Our fear of offense is killing people

Health literacy

‘BODY POSITIVITY’ IS one of the buzzwords of the day. It encourages people to adopt more forgiving and affirming attitudes towards their bodies and to the bodies of others, with the goal of improving overall health and well-being. In 2016, Sports Illustrated released three covers for their annual Swimsuit Issue, all featuring women with different body types. One of the three covers featured plus-size model Ashley Graham, who told NBC’s TODAY that “there is no right size and there is no wrong size”.

In fact, the idea of being ‘comfortable in your own skin’ has become a contributor to the obesity problem. Putting this consideration first and foremost is equivalent to not keeping score in an elementary soccer program. Writing off our own behavior as irrelevant is resulting in a slow degradation of our overall health.

As a health care entrepreneur, my preoccupation is not so much with right and wrong, but with healthy and unhealthy. My work requires me to stand face to face, every day, with an obesity crisis that ruins lives (and is ruining the economy). The latest data from the Centers for Disease Control and Prevention says the proportion of obese Americans stands at 36.5 per cent. It contributes to some of the leading causes of death in this country, such as diabetes. It costs the country upwards of $150 billion each year, and is so extreme that it has created a military manpower shortage that, according to veteran Thomas Spoehr of the Heritage Foundation, “directly compromises national security”. And the trend is going in the wrong direction.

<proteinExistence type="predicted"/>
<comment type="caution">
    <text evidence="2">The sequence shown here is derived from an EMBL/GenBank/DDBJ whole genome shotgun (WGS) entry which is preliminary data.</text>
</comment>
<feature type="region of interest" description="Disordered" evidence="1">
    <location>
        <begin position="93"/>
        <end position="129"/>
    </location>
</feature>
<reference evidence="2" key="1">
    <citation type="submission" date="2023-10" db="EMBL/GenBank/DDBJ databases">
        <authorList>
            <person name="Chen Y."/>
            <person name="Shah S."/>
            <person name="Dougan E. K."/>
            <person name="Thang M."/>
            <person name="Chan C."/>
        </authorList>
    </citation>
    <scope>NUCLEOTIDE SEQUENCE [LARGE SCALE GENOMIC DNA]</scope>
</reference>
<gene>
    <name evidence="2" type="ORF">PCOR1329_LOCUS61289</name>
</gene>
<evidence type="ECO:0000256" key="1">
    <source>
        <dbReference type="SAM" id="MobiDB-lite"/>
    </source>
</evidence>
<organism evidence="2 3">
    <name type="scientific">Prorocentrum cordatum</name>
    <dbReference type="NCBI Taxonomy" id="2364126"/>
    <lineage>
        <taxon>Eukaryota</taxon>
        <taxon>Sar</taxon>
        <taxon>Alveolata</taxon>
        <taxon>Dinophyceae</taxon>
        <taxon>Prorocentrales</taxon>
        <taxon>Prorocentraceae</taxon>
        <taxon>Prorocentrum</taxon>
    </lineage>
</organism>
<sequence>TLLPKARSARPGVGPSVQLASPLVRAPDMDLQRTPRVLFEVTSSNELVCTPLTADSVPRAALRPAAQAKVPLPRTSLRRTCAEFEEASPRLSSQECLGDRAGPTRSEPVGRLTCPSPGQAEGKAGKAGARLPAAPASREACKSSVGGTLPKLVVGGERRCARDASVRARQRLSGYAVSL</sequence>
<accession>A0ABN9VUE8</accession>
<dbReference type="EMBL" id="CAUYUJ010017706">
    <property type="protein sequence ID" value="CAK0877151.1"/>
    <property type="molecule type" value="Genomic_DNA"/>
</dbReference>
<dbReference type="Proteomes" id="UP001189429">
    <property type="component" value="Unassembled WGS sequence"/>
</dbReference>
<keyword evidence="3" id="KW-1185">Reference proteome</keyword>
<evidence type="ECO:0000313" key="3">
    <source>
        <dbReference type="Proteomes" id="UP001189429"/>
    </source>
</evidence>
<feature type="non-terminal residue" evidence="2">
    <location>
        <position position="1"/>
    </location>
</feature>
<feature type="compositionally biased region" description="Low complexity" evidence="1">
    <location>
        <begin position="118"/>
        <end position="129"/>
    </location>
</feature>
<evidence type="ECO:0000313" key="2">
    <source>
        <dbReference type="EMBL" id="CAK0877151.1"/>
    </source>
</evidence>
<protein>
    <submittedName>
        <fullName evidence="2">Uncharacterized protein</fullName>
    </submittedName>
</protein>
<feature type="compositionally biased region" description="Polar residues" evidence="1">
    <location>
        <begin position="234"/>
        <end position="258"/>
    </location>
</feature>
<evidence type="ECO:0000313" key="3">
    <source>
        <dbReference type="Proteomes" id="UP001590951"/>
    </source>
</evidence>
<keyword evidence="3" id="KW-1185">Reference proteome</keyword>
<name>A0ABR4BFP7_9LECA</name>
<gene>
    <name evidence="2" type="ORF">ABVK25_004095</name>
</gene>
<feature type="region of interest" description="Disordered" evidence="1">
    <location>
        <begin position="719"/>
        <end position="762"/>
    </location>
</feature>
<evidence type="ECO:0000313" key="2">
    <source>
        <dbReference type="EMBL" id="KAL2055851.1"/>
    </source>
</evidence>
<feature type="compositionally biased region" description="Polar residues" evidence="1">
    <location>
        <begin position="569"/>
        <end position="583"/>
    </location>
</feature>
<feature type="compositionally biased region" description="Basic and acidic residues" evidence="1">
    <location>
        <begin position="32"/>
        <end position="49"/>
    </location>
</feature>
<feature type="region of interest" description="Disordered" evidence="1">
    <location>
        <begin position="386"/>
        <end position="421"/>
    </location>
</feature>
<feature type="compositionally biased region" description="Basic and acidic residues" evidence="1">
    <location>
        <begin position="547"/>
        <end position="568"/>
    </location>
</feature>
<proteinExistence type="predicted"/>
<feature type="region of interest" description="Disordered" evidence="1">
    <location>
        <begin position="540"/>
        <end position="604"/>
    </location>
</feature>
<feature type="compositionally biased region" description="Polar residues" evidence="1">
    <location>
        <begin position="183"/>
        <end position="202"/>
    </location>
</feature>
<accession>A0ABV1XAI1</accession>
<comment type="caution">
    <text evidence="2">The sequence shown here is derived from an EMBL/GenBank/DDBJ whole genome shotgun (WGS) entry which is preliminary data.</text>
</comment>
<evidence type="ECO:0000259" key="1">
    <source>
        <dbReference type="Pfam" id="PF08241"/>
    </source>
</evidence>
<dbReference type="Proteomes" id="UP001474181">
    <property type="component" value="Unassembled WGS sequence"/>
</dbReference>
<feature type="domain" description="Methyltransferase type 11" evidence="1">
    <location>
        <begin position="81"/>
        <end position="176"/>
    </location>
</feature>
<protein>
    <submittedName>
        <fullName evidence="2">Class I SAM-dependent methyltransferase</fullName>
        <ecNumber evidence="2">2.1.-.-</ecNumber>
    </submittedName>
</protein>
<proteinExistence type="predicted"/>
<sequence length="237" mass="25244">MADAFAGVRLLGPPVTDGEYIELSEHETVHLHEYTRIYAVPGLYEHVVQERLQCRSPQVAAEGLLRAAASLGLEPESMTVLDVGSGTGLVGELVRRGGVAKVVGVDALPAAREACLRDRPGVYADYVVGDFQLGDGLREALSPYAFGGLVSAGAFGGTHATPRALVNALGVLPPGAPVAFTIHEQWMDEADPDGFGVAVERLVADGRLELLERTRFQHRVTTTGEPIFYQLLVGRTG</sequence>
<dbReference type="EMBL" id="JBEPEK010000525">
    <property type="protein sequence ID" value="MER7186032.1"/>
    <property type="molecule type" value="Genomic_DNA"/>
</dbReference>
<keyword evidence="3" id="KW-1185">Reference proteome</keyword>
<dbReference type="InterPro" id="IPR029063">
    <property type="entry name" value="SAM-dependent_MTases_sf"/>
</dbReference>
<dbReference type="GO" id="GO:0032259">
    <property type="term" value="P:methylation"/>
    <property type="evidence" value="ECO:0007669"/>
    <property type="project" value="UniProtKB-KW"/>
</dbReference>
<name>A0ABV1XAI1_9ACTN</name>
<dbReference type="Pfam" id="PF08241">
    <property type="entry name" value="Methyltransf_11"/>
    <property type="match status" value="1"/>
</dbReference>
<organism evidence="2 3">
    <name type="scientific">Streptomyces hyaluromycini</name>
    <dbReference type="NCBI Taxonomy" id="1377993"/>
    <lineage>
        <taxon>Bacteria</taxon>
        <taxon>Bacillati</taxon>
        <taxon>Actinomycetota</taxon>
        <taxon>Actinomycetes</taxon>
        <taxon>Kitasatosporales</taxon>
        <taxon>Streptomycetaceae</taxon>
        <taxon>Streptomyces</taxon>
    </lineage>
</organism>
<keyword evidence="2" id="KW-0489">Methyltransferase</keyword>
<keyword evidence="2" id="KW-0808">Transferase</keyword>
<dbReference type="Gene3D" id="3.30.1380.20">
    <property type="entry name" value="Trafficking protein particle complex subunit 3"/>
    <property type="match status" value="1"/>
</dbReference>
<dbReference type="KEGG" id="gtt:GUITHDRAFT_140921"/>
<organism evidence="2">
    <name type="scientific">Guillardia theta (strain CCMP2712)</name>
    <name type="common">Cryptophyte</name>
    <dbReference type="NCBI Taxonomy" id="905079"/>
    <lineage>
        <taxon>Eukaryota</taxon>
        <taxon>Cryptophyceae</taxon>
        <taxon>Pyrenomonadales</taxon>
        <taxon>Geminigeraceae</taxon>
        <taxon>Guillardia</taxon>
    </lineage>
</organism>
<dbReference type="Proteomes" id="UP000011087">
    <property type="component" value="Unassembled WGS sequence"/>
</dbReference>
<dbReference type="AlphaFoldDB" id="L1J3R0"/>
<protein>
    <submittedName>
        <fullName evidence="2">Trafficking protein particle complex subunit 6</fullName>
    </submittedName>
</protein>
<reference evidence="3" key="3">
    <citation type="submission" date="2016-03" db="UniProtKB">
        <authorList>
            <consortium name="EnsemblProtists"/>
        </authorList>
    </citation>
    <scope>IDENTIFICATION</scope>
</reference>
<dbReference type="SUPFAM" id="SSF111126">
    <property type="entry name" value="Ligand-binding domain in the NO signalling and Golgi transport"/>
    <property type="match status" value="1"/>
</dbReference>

Because so many of us won’t talk openly and honestly about the obvious link between body fat percentage and health, we are allowing people to sleepwalk into a state of poor health––and worse. It’s one thing to be comfortable in your own skin. But when the conversation is not managed properly, we perpetuate a very serious problem. It’s important to remember that half of the 70% of Americans who are obese or overweight believe that they are not overweight. And in less than 10 years’ time, we will have statistical documentation showing that, for the first time in history, the average American’s life span will have gone down, not up.

Studies show that ‘body-shaming’ is also detrimental to helping people to lose weight. Clearly the answer isn’t to make people feel personally humiliated about how they look. But that doesn’t mean that we can’t educate people on what health looks like, why health is important and why we need self-discipline to stay in shape and out of the hospital. A wrong action or answer can’t be treated with a person’s feelings in mind. And that’s why our fear of offending people by saying what is unhealthy and what isn’t is so dangerous.

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